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I’m 20. I’m glad to say I’ve had my mom for 20 years, mom's always been sick but these past years have been especially hard, these past days have been terrible, she’s always in pain, always out of breathe, obese, and I feel like I’m just watching her die, she’s bitter and depressed, mom is 70, and is hard to talk to. I don’t know how to be therefore her every time I see her it pains me because I’m watching her die right before my eyes , end stage congestive heart failure comes with this terrible cough , mom coughs every 5 minutes , I’m not ready to lose my mom guys, is there anything anyone can tell me to help this situation go better or more peaceful? I don’t want to lose her.

What kind of bed did you get, a regular one. Mattress and boxspring? If so, see if you can switch out the boxspring for a 5 inch one. That may help. Or, put slats across the frame and use only the mattress.

If a hospital bed, then it should be able to be adjusted to almost the floor.

You are confused when it comes to Medicare and Medicaid.

Medicare is a health insurance but only pays 80% of the cost so the need for a suppliment is needed, with Mom its Medicaid.

Medicare will cover the cost of Hospice in the home. They will cover in home care after a hospital or rehab visit. But only as long as needed. This is what ur Mom probably received.

Medicaid, unless there are copays and deductables, pretty much pays for everything else. Some States, Dental, Vision and prescriptions are covered. If Mom qualifies, in home care. You or Dad need to call and ask for an evaluation. Mom may get an aide for a few hours a day.

Hospice will cost you nothing and as said, Medicare pays for it. I think it wouldn't hurt to have them visit. Explaining what they can do for Mom to keep her comfortable. Your Mom will eventually pass. Wouldn't it be nice that she be kept comfortable in the days she has left.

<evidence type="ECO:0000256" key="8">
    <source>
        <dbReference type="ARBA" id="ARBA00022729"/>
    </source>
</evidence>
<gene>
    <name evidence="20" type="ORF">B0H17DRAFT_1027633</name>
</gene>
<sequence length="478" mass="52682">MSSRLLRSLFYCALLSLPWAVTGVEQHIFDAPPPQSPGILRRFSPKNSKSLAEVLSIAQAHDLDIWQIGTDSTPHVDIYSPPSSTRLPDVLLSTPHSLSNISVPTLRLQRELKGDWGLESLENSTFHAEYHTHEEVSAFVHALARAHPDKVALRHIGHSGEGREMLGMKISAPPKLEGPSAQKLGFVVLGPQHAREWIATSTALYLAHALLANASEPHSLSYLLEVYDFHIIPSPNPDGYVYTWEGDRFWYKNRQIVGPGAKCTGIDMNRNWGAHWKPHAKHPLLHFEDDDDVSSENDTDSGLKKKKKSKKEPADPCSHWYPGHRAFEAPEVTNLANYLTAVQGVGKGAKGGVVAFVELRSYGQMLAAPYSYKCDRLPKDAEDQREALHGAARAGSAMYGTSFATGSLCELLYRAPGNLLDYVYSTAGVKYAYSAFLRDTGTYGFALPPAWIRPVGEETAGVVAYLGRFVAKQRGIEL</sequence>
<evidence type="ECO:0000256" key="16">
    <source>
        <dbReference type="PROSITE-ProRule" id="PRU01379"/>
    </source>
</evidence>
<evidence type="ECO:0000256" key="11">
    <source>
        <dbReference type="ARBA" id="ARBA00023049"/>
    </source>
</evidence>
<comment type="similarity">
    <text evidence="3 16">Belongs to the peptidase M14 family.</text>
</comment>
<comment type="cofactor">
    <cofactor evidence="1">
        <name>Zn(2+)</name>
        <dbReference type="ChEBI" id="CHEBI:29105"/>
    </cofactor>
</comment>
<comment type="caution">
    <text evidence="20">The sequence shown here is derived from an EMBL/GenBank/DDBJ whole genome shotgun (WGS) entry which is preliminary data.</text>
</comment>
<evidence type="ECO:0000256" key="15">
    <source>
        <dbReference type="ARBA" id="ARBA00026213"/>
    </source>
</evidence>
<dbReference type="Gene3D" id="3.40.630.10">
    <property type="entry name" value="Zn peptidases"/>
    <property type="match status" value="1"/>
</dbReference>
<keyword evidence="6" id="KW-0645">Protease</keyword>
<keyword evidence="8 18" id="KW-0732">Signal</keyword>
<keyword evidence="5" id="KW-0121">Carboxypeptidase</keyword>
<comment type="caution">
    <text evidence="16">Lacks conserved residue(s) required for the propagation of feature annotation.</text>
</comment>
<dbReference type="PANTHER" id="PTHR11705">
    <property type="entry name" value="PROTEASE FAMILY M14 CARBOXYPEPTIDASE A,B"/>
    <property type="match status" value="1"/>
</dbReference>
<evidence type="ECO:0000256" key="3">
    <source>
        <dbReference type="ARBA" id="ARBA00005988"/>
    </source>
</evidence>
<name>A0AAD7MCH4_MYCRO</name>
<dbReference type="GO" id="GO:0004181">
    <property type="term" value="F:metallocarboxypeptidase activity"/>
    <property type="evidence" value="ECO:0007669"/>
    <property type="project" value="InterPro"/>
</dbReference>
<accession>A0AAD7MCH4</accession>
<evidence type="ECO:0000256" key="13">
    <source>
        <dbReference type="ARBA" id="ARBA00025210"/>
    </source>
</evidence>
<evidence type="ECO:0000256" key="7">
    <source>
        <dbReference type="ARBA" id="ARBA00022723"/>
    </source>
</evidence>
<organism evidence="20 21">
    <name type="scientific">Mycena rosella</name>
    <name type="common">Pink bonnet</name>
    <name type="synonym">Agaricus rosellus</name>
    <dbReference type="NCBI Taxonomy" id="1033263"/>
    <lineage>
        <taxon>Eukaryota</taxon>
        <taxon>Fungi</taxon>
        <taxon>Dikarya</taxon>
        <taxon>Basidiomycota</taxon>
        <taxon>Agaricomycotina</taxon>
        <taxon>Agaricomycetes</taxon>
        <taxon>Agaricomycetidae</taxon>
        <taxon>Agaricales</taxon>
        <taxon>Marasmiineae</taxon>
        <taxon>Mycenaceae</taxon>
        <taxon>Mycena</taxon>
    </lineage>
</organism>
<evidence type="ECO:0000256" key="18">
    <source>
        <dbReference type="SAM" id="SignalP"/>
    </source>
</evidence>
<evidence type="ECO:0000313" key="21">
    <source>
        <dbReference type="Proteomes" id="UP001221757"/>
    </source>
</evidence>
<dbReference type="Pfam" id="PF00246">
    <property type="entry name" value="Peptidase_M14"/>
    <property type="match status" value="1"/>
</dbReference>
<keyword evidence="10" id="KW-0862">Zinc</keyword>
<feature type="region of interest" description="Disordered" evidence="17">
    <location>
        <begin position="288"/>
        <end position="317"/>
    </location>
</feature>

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If she's 70, she should have Medicare first and possibly Medicaid if in a nursing home. It sounds like from your post that she's at home and thus Medicare will pay for hospice at home if she meets the criteria. In order for Medicare to cover it, it has to be ordered by her doctor (or a doctor) and you must use a Medicare-approved hospice provider (if approved, that information will be given to you). There are limitations, it is meant for terminal, comfort care but terminal means up to 6 months and can be renewed:

https://www.medicare.gov/what-medicare-covers/what-part-a-covers/how-hospice-works

You are correct, Medicare will not pay for a home aid, but it will pay for limited home health care (from a nurse or PT/OT therapist) upon approval. This is why you only got 3 visits, that is what Medicare determined was necessary. I had to learn a lot about Medicare because both of my folks had multiple issues after they hit 65. We were lucky, my mom had secondary coverage as a retired federal employee and it covered both of them. However, in order for the secondary insurance to pay, Medicare had to approve and pay their portion first. So there was a lot to learn over the years.

I am assuming she is under the care of a physician or at least someone who renews her prescriptions. That is where you start. You call their office, explain the situation and tell them you are interested in getting an assessment for home hospice from Medicare. If you are not able to physically get her to an office visit (my mom was bedridden), ask her doctor's office for a referral for a Medicare approved visiting physician program. Hopefully they won't give you any crap and you'll get a referral. Usually you will call that service, explain the situation, have her Medicare card info in front of you, and they'll walk you through it.